And now for the rest of the story

Trailer/Body Builders November 2014 editorial

THE late Paul Harvey entertained millions of radio listeners over the course of five decades with his “The Rest of the Story” stories.

It was great radio.  But for those of us who push radio station buttons frequently while driving, it was not unusual to tune in after the first part of the story had already been told.  The only thing left to hear was “the rest of the story.” 

One of the limitations of radio as a communication medium is that we sometimes tune in in the middle of something or we arrive at our destination and have to turn the radio off before our program is over.

Imagine how much we would lose out on if we only heard one portion of Harvey’s daily musings and we missed “the rest of the story.” 

There are many methods for delivering information these days.  You can read Trailer/Body Builders from cover to cover, but even when you do, you will not have read all that we have written for you this month.  Likewise, you can visit our website daily and miss out on things that only appear in print.

We have multiple means to deliver information to you, and we strive to select the appropriate medium to do that.   We continue to put as much as we can on the printed page.  You have told us you still like reading the printed word, and you can keep on reading Trailer/Body Builders even during a power failure or when a flight attendant orders everyone to put the power switch of all electronic devices in the “off” position.

One of the big advantages of electronic media is immediacy.  If you need to know a story fast, or if the information has a limited shelf life, we may only be able to get it on our website or our weekly e-mail newsletter.  The speed of electricity doesn’t match that of the speed of light, but it moves a lot faster than your mailman.

Very shortly we will be taking advantage of the capabilities of the internet to put you in closer contact with a wide range of industry leaders. We are in the process now of assembling a team of experts who will be sharing their thoughts and ideas with you. 

When the core team is formed, we will have experts representing all segments of the commercial truck and trailer industry—truck body and equipment manufacturers, upfitters, trailer dealers, manufacturers, along with consultants who have a proven track record of providing their vision of what’s happening—and what will happen—in their segment of the industry.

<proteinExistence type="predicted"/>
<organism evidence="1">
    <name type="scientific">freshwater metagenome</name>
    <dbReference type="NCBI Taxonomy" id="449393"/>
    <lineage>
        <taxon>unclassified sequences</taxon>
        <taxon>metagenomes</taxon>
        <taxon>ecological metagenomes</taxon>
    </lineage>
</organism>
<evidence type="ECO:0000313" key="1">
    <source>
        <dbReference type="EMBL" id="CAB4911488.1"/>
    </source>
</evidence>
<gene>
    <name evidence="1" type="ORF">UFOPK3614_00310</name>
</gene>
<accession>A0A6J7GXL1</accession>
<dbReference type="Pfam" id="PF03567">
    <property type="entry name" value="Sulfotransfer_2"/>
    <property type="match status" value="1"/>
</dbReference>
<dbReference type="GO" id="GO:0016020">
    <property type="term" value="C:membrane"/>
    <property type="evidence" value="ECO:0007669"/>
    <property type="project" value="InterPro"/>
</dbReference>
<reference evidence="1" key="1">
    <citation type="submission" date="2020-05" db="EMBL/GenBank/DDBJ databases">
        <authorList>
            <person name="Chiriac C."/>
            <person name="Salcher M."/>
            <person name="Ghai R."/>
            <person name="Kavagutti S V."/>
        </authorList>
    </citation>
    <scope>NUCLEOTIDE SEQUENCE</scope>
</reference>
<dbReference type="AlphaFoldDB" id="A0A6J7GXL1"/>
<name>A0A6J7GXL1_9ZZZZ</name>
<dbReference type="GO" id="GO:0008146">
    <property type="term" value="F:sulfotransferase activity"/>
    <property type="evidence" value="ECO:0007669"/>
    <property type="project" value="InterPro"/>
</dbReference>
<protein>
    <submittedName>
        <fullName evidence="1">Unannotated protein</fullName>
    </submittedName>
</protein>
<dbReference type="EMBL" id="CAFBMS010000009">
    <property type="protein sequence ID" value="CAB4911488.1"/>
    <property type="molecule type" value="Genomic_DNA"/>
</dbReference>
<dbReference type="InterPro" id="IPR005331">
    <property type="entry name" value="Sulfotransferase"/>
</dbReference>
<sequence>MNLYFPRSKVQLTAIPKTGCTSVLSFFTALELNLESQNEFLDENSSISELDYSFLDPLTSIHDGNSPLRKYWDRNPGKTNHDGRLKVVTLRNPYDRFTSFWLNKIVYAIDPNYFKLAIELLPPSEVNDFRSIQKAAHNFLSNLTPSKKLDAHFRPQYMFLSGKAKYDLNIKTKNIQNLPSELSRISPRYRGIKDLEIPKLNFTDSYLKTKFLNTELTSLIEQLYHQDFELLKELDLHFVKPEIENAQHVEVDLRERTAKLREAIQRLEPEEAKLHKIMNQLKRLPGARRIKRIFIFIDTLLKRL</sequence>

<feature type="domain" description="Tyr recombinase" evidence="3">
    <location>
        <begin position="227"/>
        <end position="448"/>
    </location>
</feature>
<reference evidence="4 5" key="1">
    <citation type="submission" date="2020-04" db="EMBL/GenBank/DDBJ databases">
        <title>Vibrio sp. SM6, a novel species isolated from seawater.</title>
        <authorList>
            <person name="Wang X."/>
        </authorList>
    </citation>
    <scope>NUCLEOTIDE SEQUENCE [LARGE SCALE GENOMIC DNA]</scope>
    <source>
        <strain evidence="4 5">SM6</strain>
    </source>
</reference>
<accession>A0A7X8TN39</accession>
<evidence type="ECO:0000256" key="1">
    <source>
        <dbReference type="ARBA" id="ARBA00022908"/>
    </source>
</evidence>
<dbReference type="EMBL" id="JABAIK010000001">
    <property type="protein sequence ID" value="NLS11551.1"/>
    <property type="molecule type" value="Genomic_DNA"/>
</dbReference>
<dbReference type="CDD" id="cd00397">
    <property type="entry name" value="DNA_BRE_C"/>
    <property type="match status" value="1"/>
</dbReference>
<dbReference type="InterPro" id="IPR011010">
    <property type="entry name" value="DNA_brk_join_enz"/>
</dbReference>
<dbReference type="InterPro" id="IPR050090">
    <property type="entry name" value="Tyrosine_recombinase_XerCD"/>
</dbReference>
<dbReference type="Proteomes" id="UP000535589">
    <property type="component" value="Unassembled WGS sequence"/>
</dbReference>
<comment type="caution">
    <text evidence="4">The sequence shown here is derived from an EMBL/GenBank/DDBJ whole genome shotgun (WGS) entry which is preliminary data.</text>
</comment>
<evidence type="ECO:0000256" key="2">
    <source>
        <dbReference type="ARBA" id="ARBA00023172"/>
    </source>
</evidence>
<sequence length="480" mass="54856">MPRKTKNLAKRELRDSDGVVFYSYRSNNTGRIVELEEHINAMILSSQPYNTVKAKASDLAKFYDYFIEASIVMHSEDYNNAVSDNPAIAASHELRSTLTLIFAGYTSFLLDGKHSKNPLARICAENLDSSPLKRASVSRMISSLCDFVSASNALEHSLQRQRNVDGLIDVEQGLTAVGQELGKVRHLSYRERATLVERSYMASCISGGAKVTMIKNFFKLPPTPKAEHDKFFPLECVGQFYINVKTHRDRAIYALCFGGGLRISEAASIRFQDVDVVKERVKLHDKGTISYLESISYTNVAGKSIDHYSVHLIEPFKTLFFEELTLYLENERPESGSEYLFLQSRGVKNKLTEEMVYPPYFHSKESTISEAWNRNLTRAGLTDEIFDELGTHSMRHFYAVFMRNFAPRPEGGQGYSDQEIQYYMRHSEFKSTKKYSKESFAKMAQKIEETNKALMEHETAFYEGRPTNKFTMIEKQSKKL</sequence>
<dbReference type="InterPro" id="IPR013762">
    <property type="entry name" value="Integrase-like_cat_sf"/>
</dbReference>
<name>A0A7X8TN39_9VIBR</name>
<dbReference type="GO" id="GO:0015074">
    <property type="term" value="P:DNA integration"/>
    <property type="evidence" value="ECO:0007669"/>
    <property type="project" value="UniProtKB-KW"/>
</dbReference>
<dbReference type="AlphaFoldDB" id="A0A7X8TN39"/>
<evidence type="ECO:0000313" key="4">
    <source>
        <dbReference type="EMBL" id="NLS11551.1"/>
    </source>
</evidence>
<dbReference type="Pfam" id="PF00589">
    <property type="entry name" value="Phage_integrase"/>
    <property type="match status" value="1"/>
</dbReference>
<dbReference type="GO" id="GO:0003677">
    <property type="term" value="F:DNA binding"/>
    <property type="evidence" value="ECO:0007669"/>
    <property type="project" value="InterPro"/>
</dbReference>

It promises to be a diverse group of individuals with their own perspectives.  Some will share thoughts that are timeless—tried and true suggestions on how to do a particular job more effectively.  Other topics will include advanced notice on key issues that affect you, such as upcoming trends, rules, or regulations that are being considered—giving you the opportunity to weigh in before the proposal is cast in stone.    

The program is called IdeaXchange.  Look for it soon on the Trailer/Body Builders website—www.trailer-bodybuilders.com. The “under-the-hood” stuff required for the website to work has been completed.  We are in the final stages now of gathering photos, biographical information, and preliminary ideas that these experts will share with you.  When those pieces are gathered, we will immediately have IdeaXchange up and running. 

In the constantly changing world of commercial truck bodies and equipment, there will always be new stories to know.  Some are quick bits of information.  Others are the detailed features that work best when presented in print.  Either way, we promise to do our best to provide the best information we can using the best method available.  We invite you to learn the rest of the story. ♦

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